Yesterday, the Securities and Exchange Commission (SEC) charged the State of Illinois with misleading municipal bond investors by making inaccurate or incomplete statements concerning their statutory plan to fund the state's pension obligations. In particular, the "SEC investigation revealed that Illinois failed to inform investors about the impact of problems with its pension funding schedule as the state offered and sold more than $2.2 billion worth of municipal bonds from 2005 to early 2009."
The statutory plan, established by the state in 1994, aimed for a 90% funding level by 2045 and had a ramp-up period in which state contributions to the plans would increase to the required annual level by 2010. By "backload[ing] the majority of pension contributions far into the future," the schedule has left the state's pension obligations significantly underfunded. Although the plan was meant to address the funding problems, the plan actually exasperated the situation leading to a $57 billion increase in liabilities according to the SEC order (PDF).
In addition, the SEC found that Illinois did not sufficiently disclose the effect of the "Pension Holidays" in 2006 and 2007 on the state's ability to fund the pension obligations and the state's creditworthiness.
The SEC has found that the state of Illinois did not make sufficient efforts to disclose their ability to meet the pension obligations to municipal bond investors and as a result investors did not have a clear picture of the financial condition of the state of Illinois. As evidence that these obligations were significant, the SEC cites the ratings downgrades in between 2010 and 2012 over Illinois' pension financing.
In 2010, the SEC charged the state of New Jersey for failing to disclose to municipal bond investors that the state's two largest pension plans--the Teacher's Pension and Annuity Fund (TPAF) and the Public Employee's Retirement System (PERS)--were inadequately funded. Following this action, Illinois "began to implement a series of remedial measures" including retention of disclosure counsel and required review of disclosure documents by several state commission and offices as well as the pension systems themselves.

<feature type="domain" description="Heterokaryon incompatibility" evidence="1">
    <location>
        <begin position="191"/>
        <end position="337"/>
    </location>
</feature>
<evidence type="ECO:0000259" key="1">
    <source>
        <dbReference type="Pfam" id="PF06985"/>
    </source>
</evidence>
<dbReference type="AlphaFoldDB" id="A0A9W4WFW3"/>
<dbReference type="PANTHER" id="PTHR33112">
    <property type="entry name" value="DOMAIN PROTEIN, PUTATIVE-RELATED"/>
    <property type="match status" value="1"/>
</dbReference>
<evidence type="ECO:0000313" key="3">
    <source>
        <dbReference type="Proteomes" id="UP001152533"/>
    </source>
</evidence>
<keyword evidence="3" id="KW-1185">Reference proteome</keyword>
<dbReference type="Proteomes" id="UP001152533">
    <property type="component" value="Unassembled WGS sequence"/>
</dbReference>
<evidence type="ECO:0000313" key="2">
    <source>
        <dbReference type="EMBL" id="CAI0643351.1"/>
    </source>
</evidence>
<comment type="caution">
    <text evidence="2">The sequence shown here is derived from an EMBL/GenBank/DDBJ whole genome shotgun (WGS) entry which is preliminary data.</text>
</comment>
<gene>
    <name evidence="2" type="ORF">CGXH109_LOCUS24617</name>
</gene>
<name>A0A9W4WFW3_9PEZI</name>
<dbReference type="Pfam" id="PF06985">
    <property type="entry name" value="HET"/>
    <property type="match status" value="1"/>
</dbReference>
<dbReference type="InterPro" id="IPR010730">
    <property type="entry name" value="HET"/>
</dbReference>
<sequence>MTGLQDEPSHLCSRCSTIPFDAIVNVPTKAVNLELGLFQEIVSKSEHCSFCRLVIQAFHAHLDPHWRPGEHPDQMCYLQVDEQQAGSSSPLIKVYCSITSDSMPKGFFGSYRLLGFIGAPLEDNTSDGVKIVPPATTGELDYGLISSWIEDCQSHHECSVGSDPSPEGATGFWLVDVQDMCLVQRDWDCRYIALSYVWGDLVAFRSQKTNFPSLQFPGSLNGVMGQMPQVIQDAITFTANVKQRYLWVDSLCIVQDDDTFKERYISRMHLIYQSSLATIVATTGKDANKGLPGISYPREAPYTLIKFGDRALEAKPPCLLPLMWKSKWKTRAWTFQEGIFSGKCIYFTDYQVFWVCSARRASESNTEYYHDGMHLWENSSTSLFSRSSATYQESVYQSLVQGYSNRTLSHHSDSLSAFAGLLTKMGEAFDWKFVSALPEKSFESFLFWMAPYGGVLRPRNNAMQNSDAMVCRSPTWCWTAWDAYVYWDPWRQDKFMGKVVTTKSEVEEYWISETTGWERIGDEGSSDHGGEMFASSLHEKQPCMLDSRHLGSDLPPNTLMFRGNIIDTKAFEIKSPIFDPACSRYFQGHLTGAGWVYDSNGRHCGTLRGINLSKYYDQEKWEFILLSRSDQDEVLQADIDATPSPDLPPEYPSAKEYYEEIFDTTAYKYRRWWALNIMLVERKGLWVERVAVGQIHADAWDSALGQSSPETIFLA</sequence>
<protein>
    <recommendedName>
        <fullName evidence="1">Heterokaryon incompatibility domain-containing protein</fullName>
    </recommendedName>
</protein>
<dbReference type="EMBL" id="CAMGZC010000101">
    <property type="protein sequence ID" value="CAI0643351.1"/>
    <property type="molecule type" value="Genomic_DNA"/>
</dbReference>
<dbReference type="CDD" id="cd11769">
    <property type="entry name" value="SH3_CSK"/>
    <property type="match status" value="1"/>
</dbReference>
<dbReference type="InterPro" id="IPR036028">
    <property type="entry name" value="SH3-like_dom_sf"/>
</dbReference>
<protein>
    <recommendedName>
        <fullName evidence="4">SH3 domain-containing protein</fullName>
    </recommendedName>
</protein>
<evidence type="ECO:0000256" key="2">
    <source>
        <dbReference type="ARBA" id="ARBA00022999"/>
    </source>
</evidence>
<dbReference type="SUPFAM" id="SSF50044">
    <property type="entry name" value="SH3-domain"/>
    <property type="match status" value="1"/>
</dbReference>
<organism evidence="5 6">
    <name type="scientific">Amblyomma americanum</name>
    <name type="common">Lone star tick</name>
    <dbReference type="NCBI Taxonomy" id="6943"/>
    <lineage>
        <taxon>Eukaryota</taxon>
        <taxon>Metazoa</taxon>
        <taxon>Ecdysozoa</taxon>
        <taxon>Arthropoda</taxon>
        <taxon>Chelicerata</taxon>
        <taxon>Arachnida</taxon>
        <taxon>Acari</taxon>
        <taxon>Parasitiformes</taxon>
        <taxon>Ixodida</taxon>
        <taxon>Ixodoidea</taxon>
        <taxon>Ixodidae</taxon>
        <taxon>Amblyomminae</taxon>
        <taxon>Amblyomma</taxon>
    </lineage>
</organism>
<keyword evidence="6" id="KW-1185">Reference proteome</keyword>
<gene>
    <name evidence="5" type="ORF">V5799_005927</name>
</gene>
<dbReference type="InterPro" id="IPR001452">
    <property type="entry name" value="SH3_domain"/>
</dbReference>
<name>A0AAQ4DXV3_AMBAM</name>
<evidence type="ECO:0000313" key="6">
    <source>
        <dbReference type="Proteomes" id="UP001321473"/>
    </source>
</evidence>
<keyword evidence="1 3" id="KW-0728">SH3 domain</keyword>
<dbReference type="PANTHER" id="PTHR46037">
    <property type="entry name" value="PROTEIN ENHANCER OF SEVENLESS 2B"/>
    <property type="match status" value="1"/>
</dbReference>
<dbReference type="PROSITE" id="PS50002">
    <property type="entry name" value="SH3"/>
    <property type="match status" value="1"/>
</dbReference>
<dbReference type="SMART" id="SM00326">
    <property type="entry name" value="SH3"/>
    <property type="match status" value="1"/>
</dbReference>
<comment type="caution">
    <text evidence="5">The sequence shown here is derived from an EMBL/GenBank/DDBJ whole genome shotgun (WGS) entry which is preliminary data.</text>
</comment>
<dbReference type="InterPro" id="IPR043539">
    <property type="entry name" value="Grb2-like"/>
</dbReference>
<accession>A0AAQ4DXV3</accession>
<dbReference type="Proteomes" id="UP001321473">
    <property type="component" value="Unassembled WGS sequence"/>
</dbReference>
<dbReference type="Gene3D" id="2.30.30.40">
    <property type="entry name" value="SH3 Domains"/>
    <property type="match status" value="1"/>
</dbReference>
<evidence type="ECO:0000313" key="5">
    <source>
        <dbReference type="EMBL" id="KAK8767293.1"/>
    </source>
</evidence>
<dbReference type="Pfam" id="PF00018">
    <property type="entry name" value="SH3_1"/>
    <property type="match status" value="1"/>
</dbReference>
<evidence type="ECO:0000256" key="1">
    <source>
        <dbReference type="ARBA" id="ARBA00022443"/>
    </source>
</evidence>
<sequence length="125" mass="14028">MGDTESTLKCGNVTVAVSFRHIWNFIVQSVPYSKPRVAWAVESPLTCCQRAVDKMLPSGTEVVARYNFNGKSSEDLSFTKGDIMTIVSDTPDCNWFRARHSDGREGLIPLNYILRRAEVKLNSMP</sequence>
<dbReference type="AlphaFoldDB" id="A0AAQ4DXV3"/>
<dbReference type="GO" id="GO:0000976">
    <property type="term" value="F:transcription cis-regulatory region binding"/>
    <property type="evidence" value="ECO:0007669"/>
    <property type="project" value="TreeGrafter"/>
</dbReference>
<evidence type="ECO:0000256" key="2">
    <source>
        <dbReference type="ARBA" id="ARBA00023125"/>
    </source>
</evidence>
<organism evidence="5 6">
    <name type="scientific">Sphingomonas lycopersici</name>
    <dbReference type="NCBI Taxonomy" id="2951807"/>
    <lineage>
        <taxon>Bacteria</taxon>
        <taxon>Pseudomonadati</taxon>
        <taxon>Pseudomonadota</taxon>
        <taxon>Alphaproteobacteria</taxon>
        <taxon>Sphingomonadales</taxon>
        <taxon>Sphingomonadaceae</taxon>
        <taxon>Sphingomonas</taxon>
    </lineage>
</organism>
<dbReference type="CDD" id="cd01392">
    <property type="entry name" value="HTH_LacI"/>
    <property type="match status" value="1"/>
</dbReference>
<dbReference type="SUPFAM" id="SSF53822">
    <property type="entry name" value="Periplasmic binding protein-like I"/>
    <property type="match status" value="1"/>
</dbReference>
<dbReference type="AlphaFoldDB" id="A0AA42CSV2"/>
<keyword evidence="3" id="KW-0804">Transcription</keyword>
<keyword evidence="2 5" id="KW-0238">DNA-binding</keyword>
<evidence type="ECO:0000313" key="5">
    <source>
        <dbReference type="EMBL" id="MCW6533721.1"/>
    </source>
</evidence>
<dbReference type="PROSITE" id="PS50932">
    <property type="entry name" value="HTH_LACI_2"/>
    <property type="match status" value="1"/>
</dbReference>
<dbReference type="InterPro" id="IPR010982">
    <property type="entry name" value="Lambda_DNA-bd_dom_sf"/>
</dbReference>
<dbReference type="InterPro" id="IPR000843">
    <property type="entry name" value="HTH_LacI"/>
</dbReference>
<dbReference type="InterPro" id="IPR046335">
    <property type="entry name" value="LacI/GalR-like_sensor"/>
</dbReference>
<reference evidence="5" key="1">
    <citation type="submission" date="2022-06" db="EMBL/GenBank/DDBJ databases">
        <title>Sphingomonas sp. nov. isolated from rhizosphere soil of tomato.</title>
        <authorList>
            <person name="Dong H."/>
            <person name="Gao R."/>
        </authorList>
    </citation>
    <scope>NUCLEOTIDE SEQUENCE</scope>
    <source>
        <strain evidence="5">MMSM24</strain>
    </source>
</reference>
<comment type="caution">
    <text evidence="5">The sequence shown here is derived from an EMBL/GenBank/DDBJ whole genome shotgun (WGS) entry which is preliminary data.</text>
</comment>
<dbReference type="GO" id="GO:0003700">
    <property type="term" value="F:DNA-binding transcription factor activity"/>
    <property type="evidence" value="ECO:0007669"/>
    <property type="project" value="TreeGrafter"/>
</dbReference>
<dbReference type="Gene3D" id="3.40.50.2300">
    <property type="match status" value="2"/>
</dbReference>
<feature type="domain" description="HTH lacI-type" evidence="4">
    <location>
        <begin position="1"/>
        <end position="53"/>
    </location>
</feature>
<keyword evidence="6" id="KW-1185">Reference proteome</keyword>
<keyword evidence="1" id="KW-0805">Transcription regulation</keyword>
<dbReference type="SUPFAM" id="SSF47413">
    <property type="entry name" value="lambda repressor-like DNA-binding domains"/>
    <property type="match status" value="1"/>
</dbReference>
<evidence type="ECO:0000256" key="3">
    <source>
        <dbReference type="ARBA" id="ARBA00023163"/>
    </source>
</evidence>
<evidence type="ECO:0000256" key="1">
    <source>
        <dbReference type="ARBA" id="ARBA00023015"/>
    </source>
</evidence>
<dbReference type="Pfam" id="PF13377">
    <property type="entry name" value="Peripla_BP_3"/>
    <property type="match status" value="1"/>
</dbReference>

For example, while the official statements for general obligation bonds in 2006 (see for example this offering) devoted roughly 10 pages to a discussion of the pension system similar documents for 2011 general obligation bonds (see here for example) devoted over twenty. In fact, the presence of the disclosure counsel responsible solely for this section is now prominently placed on the front page of the disclosure.
Interestingly, the adoption of the Asset Smoothing Method in 2009 masked the precipitous decline in asset value resulting from the financial crisis. This resulted in reported funding ratios of 50.6% and 45.4% for fiscal years 2009 and 2010 while the fair value method, used in previous years, resulted in funding ratios of 38.5% and 38.3% respectively.
For more on this story, see Michael Corkery and Jeannette Neumann's article in the WSJ, Edward Siedle's article in Forbes or coverage by the Associated Press's John O'Connor.